Now, go to your Blender install directory (something like C:/Program Files/Blender Foundation/Blender), browse to <Blender's root folder>/<Blender's version>/python/lib/,
and paste the two folders there.Activating PyPRP in Blender:
This is done the same way as it was done in PyPRP2. Change one of the views to "User preferences". Go into "Addons > Import-export", and find the one named "PyPRP exporter".
Tick the checkbox next to it, wait until it is loaded. Switch back to the 3d view, and hit Ctrl-U to save your preferences (otherwise it will be disabled once you restart Blender).
You should have a new export option, as well as two new menus in the Add menu.
(if not, click Window > Toggle System Console, there is probably an error message written in the window that pops-up)Short guide to using it:
Since a lot of Blender's interface changed, I had to find workarounds for some of the buttons that disappeared.
Also, I modified some of the default options. It was all done to fit my tastes, but you're welcome to suggest any change, of course.
Short list, from what I remember:
- ACTOR button (used to force the object to use a Coordinate Interface):
now bound to Object > Display > Axis. Animated objects should now automatically get a CoordinateInterface, to avoid unfriendly crash logs in-game.
- Object properties (type=region, etc):
now as custom properties in the Object panel
- Shadow casting is entirely disabled. People never understood they had to disable it, or always forgot to turn it off.
This can bring even the most recent computer to its knees. Since only kickables may have a reason to cast shadows,
the only way to enable them now is via AlcScript.
now it's always disabled for shadeless objects, since it's quite heavy. To tell the truth I don't even know if it has a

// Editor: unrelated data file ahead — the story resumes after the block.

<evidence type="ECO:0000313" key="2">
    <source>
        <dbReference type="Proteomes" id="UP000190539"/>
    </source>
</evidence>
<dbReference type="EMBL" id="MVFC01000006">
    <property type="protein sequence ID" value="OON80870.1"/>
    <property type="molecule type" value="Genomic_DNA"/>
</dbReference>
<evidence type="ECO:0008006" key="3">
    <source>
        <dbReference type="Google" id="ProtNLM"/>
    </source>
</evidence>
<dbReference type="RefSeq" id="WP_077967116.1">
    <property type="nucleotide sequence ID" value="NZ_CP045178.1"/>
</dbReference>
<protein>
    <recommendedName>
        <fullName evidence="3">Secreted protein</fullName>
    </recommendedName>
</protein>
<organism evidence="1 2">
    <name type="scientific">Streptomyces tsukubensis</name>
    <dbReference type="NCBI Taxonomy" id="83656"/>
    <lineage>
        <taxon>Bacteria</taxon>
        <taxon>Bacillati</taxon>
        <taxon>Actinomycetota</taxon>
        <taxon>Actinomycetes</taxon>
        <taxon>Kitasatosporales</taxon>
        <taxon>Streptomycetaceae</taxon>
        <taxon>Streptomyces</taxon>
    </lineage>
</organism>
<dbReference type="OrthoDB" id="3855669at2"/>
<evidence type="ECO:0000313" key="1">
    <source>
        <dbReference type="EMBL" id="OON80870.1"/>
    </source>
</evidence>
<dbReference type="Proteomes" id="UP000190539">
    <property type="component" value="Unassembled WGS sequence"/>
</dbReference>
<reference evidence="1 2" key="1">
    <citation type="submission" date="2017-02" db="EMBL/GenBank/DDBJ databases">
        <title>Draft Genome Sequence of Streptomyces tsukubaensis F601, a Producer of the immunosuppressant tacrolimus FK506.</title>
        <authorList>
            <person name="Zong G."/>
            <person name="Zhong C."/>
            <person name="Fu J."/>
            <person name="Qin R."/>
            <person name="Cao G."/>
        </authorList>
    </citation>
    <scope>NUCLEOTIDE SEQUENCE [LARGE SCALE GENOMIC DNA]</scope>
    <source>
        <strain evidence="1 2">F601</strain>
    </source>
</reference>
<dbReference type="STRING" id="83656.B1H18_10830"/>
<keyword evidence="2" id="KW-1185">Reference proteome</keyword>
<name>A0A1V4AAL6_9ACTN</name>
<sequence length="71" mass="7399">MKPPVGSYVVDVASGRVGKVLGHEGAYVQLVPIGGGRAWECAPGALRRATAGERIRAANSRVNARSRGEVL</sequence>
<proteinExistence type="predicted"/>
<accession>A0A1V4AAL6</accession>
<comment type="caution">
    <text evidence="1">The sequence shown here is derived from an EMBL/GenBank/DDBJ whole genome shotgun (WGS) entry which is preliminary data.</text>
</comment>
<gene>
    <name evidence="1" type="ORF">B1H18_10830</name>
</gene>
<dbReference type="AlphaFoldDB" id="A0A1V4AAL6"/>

performance impact when the object receives no light, but you know, "just in case".
you must check either the "Ambient" or "Emit" button in the texture panel to enable them (I wasn't sure which was the most appropriate,
it was "ambient" before, but "emit" might look better in the 3D view...)
now in the physics panels (obviously). Making something collidable requires pressing the "Rigid body" button
(no, despite its name, it's not the "collision" button - it's tempting to use it, but it does not offer enough options such as friction).
Beware: by default, Blender's setup and how it's hooked to PyPRP makes the object a kickable. The object can be made static by
setting the type to Passive (or simply disable the "Dynamic" checkbox, that's 1 less click).
Don't forget to change the collisions type to "Mesh" for exact collisions.
- mesh faces:
no real change in the interface here. However, it's worth noting you can use polygons of any number of vertices now - it's no longer limited to tris and quads. UVs and colors will be handled correctly.
(this was a pain to code, the API modified a LOT of things around faces and UVs.)
- sum files:
these are now empty. Reason: I often modify my Ages after they are exported, and don't want to update them.
- not working yet:
animations will cause an error on export. Ladder regions might work, but AutoLadders will end up anywhere in the Age. Some other logic options might not work either.
Last note: in one of the Ages I exported with this version of the plugin, I crash whenever I switch to 3rd person with dynamic shadows enabled
To be able to use third person, I have to disable shadows in the F4 menu. The other Age is fine, though.
Does anyone know why ?